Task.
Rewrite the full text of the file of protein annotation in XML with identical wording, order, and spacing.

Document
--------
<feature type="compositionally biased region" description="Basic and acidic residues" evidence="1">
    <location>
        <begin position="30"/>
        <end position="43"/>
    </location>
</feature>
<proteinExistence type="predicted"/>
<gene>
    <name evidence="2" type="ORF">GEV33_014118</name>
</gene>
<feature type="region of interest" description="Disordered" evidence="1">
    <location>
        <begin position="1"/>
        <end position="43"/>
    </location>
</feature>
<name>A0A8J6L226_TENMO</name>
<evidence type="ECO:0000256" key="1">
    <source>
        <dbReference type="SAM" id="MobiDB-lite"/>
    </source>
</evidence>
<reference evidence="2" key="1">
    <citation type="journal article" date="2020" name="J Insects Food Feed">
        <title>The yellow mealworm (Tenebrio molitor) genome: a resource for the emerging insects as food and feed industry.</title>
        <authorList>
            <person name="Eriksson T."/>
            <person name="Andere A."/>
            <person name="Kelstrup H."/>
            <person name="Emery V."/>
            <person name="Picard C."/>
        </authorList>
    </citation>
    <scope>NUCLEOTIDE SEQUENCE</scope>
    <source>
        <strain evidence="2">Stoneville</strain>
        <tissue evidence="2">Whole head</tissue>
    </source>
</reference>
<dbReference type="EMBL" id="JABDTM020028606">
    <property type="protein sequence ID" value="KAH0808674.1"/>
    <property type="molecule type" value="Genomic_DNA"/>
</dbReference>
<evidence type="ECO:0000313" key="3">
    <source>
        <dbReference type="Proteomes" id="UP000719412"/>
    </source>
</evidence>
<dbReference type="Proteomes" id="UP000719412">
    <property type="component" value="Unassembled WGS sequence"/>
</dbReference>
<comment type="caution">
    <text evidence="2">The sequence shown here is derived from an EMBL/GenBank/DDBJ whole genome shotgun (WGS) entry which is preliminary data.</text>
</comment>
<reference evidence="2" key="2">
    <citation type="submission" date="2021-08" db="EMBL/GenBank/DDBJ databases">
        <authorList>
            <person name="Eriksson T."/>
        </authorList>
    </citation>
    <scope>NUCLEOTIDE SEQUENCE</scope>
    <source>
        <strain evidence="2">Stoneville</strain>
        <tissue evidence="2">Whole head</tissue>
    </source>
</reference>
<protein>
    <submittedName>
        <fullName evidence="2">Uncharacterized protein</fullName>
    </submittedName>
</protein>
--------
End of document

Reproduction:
<feature type="compositionally biased region" description="Basic and acidic residues" evidence="1">
    <location>
        <begin position="30"/>
        <end position="43"/>
    </location>
</feature>
<proteinExistence type="predicted"/>
<gene>
    <name evidence="2" type="ORF">GEV33_014118</name>
</gene>
<feature type="region of interest" description="Disordered" evidence="1">
    <location>
        <begin position="1"/>
        <end position="43"/>
    </location>
</feature>
<name>A0A8J6L226_TENMO</name>
<evidence type="ECO:0000256" key="1">
    <source>
        <dbReference type="SAM" id="MobiDB-lite"/>
    </source>
</evidence>
<reference evidence="2" key="1">
    <citation type="journal article" date="2020" name="J Insects Food Feed">
        <title>The yellow mealworm (Tenebrio molitor) genome: a resource for the emerging insects as food and feed industry.</title>
        <authorList>
            <person name="Eriksson T."/>
            <person name="Andere A."/>
            <person name="Kelstrup H."/>
            <person name="Emery V."/>
            <person name="Picard C."/>
        </authorList>
    </citation>
    <scope>NUCLEOTIDE SEQUENCE</scope>
    <source>
        <strain evidence="2">Stoneville</strain>
        <tissue evidence="2">Whole head</tissue>
    </source>
</reference>
<dbReference type="EMBL" id="JABDTM020028606">
    <property type="protein sequence ID" value="KAH0808674.1"/>
    <property type="molecule type" value="Genomic_DNA"/>
</dbReference>
<evidence type="ECO:0000313" key="3">
    <source>
        <dbReference type="Proteomes" id="UP000719412"/>
    </source>
</evidence>
<dbReference type="Proteomes" id="UP000719412">
    <property type="component" value="Unassembled WGS sequence"/>
</dbReference>
<comment type="caution">
    <text evidence="2">The sequence shown here is derived from an EMBL/GenBank/DDBJ whole genome shotgun (WGS) entry which is preliminary data.</text>
</comment>
<reference evidence="2" key="2">
    <citation type="submission" date="2021-08" db="EMBL/GenBank/DDBJ databases">
        <authorList>
            <person name="Eriksson T."/>
        </authorList>
    </citation>
    <scope>NUCLEOTIDE SEQUENCE</scope>
    <source>
        <strain evidence="2">Stoneville</strain>
        <tissue evidence="2">Whole head</tissue>
    </source>
</reference>
<protein>
    <submittedName>
        <fullName evidence="2">Uncharacterized protein</fullName>
    </submittedName>
</protein>